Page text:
As also shown in FIG. 4, a muzzle hook 52 takes the place of the barrel ring 24. The muzzle hook 52 is a generally L-shaped metal rod comprising an offset portion 56 and a drop portion 57. The offset portion 56 of the muzzle hook 52 is mounted to a wall by itself (or to a wall-mounted plate 54) such that the drop portion 57 of the muzzle hook extends vertically downwards. To secure the firearm 26, the door 46 is swung outwards to open the enclosure 42. The firearm is first positioned so that the muzzle hook 52 extends into the firearm's muzzle, and is then positioned so that the breech hook 14 extends into and engages the firearm's breech. Then, the door 46 is swung against the flap 48 to close the enclosure 42, and the lock 50 is locked. The breech hook 14 and muzzle hook 52 act in unison to prevent the firearm from being vertically removed from the enclosure 42. Additionally, the muzzle hook 52 prevents the firearm's barrel from being moved laterally.
As with the key lock 20, it should be appreciated that many different types of lock mechanisms 50 could be used in the second preferred embodiment of the present invention. The exact configurations of such locks are not important, and further detail, therefore, is not provided herein. However, it should be noted that the lock mechanism 50 should securely lock the door 46 to the base plate 44, and it should be tamper proof, both from the outside (note that in FIGS. 4 and 5 the lock 50 is provided with a protective outer housing 58), and from the inside when a firearm 26 is held in the enclosure 42. Additionally, the lock 50 should be compact enough so that the enclosure 42 is not made unnecessarily large or bulky.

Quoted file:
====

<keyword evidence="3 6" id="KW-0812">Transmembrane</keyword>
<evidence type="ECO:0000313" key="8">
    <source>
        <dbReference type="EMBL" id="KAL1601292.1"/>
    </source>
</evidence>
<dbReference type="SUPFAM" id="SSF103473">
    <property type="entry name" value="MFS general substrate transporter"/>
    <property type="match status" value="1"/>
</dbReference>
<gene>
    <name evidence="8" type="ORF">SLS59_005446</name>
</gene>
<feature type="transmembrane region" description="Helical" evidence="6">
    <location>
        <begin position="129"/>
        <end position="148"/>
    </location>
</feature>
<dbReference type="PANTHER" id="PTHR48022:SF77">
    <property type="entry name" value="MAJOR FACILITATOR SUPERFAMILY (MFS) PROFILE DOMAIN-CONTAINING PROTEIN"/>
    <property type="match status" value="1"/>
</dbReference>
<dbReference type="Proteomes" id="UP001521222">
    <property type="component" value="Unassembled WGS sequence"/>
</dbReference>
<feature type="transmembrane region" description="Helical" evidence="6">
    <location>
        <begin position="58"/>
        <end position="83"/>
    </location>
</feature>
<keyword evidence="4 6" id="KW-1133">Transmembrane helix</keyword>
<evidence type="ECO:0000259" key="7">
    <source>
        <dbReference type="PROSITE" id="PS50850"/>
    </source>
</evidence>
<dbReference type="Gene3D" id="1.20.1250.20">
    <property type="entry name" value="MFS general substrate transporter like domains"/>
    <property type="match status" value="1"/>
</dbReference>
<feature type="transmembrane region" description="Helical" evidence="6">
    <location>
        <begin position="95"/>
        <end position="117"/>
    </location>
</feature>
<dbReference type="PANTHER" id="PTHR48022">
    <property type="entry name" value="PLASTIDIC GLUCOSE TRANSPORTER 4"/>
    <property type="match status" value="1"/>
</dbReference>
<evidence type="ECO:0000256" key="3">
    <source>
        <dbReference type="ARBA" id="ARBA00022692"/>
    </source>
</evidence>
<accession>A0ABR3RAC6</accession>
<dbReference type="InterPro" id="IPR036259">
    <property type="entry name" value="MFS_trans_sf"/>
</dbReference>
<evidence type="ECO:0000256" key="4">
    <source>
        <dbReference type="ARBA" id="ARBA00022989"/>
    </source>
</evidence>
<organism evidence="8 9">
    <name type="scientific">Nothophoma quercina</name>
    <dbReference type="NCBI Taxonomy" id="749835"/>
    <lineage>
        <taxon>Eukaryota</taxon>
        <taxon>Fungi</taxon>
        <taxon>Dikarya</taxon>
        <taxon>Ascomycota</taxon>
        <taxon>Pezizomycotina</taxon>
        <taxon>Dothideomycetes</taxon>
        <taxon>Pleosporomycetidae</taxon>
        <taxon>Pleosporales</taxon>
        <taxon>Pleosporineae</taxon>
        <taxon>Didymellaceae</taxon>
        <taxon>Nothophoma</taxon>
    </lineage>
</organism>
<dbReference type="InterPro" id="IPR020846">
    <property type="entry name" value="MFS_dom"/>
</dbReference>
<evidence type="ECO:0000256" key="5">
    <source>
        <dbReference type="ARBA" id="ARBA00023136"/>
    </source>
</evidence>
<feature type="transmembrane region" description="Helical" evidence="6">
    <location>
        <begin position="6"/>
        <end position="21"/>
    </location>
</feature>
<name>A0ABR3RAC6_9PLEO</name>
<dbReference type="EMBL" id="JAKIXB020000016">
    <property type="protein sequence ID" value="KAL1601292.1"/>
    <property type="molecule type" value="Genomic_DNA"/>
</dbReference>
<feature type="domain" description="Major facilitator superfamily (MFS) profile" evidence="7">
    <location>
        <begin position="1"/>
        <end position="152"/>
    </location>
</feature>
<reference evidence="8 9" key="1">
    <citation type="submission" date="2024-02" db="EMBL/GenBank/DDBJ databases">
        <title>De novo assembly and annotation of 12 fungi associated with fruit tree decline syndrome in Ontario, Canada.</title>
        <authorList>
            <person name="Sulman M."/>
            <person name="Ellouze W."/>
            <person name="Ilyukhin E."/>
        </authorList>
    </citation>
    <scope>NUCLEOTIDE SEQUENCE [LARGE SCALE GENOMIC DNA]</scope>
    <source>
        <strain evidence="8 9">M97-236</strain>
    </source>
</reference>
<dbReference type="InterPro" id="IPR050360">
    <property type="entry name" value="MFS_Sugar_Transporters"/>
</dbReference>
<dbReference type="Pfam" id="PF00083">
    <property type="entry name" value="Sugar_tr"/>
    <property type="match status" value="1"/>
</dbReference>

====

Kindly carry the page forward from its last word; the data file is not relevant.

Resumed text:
As an example, the lock mechanism 50 could be a key lock providing a selectively rotatable latch (not shown). When the lock was operated via a proper key, the latch would turn to rotate into place (or out of place) behind the flap 48. Alternatively, the lock could provide a moveable bolt that would extend into place (or out of place) behind the flap 48, or into a recess or other feature (not shown) disposed on the inner side of the base plate and dimensioned to accept the bolt. Furthermore, the lock could be configured to automatically lock when the door was moved to its closed position. Many different arrangements are possible.
FIG. 5 shows a third preferred embodiment 60 of the present invention. Here, a plurality of enclosures 42 are attached, in a linear array-type fashion, to a first wall-mounted back plate 62. Additionally, a plurality of muzzle hooks 52 are mounted to a second wall-mounted back plate 64. The muzzle hooks 52 are spaced along the back plate 64 so that when the back plate 64 is properly affixed to the wall 28 above the array of enclosures 42, the muzzle hooks 52 and the enclosures 42 are aligned. Each of the enclosures 42 functions as described above with respect to FIG. 4.